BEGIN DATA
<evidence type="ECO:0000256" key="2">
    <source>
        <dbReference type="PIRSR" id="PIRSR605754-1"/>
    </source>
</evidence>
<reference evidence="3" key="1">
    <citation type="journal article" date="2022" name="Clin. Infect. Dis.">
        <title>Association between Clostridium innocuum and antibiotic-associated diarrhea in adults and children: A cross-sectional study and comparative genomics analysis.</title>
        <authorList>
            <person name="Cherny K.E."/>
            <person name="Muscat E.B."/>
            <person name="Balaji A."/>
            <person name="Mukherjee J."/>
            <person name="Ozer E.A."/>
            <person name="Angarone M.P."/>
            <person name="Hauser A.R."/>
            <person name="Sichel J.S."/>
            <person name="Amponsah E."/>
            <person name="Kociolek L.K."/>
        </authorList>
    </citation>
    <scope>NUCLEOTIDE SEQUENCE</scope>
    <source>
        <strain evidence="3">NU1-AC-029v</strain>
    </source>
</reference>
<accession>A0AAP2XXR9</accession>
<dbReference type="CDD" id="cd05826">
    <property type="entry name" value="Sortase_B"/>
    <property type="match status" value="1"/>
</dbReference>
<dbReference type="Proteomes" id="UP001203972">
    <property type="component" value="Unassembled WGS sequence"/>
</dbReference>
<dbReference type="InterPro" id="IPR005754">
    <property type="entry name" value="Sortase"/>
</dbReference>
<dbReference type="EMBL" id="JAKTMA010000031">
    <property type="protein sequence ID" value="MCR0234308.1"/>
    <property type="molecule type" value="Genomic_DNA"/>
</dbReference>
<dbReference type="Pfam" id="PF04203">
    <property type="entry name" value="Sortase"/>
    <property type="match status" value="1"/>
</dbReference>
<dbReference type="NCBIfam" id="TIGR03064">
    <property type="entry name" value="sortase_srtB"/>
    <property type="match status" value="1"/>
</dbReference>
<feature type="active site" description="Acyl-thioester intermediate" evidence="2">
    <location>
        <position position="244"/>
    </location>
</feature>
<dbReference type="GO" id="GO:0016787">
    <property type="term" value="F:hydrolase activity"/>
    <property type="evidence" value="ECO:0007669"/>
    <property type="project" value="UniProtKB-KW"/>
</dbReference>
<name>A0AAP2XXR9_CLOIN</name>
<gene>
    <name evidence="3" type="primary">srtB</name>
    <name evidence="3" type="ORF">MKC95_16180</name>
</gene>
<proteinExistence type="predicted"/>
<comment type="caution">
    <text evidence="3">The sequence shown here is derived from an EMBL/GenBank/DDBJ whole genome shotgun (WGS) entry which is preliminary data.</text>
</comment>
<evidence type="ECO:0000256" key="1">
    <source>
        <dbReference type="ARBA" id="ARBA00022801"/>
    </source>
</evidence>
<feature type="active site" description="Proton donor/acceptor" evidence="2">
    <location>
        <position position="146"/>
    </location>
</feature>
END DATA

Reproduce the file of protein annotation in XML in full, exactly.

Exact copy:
<evidence type="ECO:0000256" key="2">
    <source>
        <dbReference type="PIRSR" id="PIRSR605754-1"/>
    </source>
</evidence>
<reference evidence="3" key="1">
    <citation type="journal article" date="2022" name="Clin. Infect. Dis.">
        <title>Association between Clostridium innocuum and antibiotic-associated diarrhea in adults and children: A cross-sectional study and comparative genomics analysis.</title>
        <authorList>
            <person name="Cherny K.E."/>
            <person name="Muscat E.B."/>
            <person name="Balaji A."/>
            <person name="Mukherjee J."/>
            <person name="Ozer E.A."/>
            <person name="Angarone M.P."/>
            <person name="Hauser A.R."/>
            <person name="Sichel J.S."/>
            <person name="Amponsah E."/>
            <person name="Kociolek L.K."/>
        </authorList>
    </citation>
    <scope>NUCLEOTIDE SEQUENCE</scope>
    <source>
        <strain evidence="3">NU1-AC-029v</strain>
    </source>
</reference>
<accession>A0AAP2XXR9</accession>
<dbReference type="CDD" id="cd05826">
    <property type="entry name" value="Sortase_B"/>
    <property type="match status" value="1"/>
</dbReference>
<dbReference type="Proteomes" id="UP001203972">
    <property type="component" value="Unassembled WGS sequence"/>
</dbReference>
<dbReference type="InterPro" id="IPR005754">
    <property type="entry name" value="Sortase"/>
</dbReference>
<dbReference type="EMBL" id="JAKTMA010000031">
    <property type="protein sequence ID" value="MCR0234308.1"/>
    <property type="molecule type" value="Genomic_DNA"/>
</dbReference>
<dbReference type="Pfam" id="PF04203">
    <property type="entry name" value="Sortase"/>
    <property type="match status" value="1"/>
</dbReference>
<dbReference type="NCBIfam" id="TIGR03064">
    <property type="entry name" value="sortase_srtB"/>
    <property type="match status" value="1"/>
</dbReference>
<feature type="active site" description="Acyl-thioester intermediate" evidence="2">
    <location>
        <position position="244"/>
    </location>
</feature>
<dbReference type="GO" id="GO:0016787">
    <property type="term" value="F:hydrolase activity"/>
    <property type="evidence" value="ECO:0007669"/>
    <property type="project" value="UniProtKB-KW"/>
</dbReference>
<name>A0AAP2XXR9_CLOIN</name>
<gene>
    <name evidence="3" type="primary">srtB</name>
    <name evidence="3" type="ORF">MKC95_16180</name>
</gene>
<proteinExistence type="predicted"/>
<comment type="caution">
    <text evidence="3">The sequence shown here is derived from an EMBL/GenBank/DDBJ whole genome shotgun (WGS) entry which is preliminary data.</text>
</comment>
<evidence type="ECO:0000256" key="1">
    <source>
        <dbReference type="ARBA" id="ARBA00022801"/>
    </source>
</evidence>
<feature type="active site" description="Proton donor/acceptor" evidence="2">
    <location>
        <position position="146"/>
    </location>
</feature>